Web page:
Boris Johnson could choose to change this – but “interfering with family life” is not the Tory way. And so, Britain’s permanent cost-of-living crisis continues.

Expensive public transport is the second biggest burden facing all citizens of the British state. We have the highest rail and bus fares in Europe, and since soaring property prices have pushed key workers to the margins, young workers (especially those frazzled young mums) face hefty commutes to reach their workplaces.

This along with fear of late night street violence (particularly in London) has persuaded many to try and run cars – now of course, utterly unsustainable. But sky-high petrol prices are just the thick end of the wedge.

Every other part of the “cost of transport” has been unaffordable for years. What’ll happen? Nowt.

Despite all his talk of “urgency” Boris Johnson is set to prorogue parliament today, meaning MPs will be sent home for two weeks before the Queen’s Speech on May 10, so that anti-Johnson momentum stops building, as it would do if backbenchers were actually in Westminster, firing through some of the bills that have run out of time this session, or backing other emergency changes you’d expect from any government serious about protecting the poorest.

But of course, you know Team Boris isn’t serious. It’s Tory. And by their deeds, ye know them.

Take the third big cost placed on the shoulders of the Britain’s “hardest to reach” – a mean-spirited, inadequate, punitive and brutal benefits system.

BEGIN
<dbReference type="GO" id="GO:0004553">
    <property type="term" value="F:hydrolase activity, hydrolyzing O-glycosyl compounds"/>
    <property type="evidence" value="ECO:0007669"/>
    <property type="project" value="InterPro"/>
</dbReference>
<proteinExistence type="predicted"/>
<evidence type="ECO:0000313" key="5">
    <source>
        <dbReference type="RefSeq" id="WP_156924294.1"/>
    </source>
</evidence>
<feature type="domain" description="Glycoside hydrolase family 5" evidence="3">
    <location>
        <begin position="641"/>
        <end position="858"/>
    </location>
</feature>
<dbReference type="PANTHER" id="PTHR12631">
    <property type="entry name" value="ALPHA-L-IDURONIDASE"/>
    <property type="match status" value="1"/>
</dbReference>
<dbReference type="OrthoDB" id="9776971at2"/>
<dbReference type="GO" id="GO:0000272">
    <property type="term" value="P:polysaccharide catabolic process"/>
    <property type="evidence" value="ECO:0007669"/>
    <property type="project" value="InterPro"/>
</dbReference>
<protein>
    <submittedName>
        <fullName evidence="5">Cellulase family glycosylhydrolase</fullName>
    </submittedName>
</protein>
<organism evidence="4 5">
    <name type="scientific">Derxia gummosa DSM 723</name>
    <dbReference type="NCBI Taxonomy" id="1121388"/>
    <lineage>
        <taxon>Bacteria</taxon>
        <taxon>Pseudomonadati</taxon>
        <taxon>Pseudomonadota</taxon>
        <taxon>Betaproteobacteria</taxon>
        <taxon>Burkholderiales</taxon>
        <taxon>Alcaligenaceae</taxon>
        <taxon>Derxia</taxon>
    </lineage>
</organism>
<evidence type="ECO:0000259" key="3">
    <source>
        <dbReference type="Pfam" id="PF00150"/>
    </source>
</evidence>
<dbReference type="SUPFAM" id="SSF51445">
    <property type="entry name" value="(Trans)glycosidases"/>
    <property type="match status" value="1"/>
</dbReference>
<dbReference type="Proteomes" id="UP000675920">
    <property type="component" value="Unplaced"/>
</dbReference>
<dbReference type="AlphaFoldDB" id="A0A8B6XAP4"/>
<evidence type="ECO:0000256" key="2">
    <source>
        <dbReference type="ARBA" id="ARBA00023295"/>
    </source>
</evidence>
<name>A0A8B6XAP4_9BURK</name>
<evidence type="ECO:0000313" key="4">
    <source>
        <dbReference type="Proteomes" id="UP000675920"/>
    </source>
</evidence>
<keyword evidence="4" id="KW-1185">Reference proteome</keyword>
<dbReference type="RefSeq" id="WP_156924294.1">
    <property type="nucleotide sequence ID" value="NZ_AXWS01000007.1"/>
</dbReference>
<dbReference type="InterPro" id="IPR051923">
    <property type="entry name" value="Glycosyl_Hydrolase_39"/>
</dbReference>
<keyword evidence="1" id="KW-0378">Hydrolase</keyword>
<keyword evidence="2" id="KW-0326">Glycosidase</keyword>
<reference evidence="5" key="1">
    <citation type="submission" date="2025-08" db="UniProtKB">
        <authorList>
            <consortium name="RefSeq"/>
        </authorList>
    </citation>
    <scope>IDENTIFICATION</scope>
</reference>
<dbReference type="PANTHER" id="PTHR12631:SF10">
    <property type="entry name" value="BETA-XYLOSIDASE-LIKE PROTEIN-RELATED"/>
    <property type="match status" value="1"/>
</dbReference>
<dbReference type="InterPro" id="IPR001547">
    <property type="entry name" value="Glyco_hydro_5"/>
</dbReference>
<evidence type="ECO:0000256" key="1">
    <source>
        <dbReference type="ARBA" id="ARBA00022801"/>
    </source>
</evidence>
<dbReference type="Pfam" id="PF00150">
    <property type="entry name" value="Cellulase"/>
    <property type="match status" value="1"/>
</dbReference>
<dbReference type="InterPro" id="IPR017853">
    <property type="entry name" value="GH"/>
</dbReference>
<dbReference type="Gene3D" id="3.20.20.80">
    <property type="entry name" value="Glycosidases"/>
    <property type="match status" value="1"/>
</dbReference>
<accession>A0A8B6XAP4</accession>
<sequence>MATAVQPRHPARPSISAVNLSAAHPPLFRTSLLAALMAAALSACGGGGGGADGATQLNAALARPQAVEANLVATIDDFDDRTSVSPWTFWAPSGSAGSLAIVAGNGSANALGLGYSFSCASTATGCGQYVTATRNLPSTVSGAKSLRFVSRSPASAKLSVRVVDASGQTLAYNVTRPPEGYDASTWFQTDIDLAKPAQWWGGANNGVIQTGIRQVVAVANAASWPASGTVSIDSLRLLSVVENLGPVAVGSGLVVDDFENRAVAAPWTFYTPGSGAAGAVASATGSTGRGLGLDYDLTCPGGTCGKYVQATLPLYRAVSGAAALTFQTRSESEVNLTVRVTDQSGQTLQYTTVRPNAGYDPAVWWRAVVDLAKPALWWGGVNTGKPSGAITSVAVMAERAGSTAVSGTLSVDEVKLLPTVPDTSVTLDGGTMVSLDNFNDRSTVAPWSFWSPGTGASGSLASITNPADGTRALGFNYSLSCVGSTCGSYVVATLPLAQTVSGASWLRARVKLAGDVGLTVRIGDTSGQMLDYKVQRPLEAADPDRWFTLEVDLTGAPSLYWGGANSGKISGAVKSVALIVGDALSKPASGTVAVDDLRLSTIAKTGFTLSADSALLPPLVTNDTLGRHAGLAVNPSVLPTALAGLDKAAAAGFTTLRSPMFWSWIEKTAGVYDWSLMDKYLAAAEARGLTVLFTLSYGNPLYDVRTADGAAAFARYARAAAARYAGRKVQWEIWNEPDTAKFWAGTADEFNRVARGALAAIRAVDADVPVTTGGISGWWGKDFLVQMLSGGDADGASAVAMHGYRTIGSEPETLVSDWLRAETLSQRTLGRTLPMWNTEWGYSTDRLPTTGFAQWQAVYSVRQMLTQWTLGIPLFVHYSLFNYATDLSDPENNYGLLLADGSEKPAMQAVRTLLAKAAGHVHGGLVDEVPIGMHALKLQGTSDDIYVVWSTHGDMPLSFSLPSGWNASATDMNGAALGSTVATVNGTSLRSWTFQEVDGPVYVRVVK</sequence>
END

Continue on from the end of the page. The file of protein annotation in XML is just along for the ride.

Number 10 is wringing its collective hands about piles of benefits cash lying unclaimed. It estimates 1.3 million families are eligible for Tax Free Childcare, which could lop £2000 a year off childcare costs, and 850,000 eligible pensioners are not claiming Pension Credit, worth over £3300 a year. Now you could argue whether this unclaimed cash arises from lackadaisical claimants (the Tory line) or impossible to negotiate systems (the reality).

Or you could ask Whitehall to follow Scotland’s example and give eligible folk the cash they’re entitled to – without grovelling, form-filling or telepathy. The National reported earlier this week that Scottish parents and carers receiving the Scottish Child Payment will automatically receive the Best Start Grant, Early Learning and School Age Payments when their children become eligible. Without jumping through any hoops at all.

This is the right way to operate. It’s what many European states have done for years. And if Johnson really meant to “help the little people”, he’d do the same.

But we know it’s not Whitehall’s style or Downing Street’s intention to increase benefit uptake. Au contraire.

The DWP – with classic Scrooge timing – has just announced 2.6 million households will shift from six old-style benefits to a single Universal Credit payment in a fortnight’s time – smack bang in the middle of the cost-of-living crisis. These shifts have been disastrous in “ordinary” times. But clearly no-one in the dogma-driven DWP actually cares.

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Leaked Government documents show that almost a million of these “migrated” households will be worse off on Universal Credit, due to an effective income freeze every April as benefit rises fail to match inflation.

Meanwhile the Scottish Government’s just announced it’ll uprate the eight Scottish benefits by an inflation-matching 6%.

Boris Johnson’s Government could be “helping the poorest” right now by copying the Scottish Government. Instead, he’ll let MPs off for a fortnight, to save his own corrupt, inept, lying skin.

But there’s a structural, long-standing, cost-of-living crisis stalking Britain, and there’s only one escape for Scots. Independence.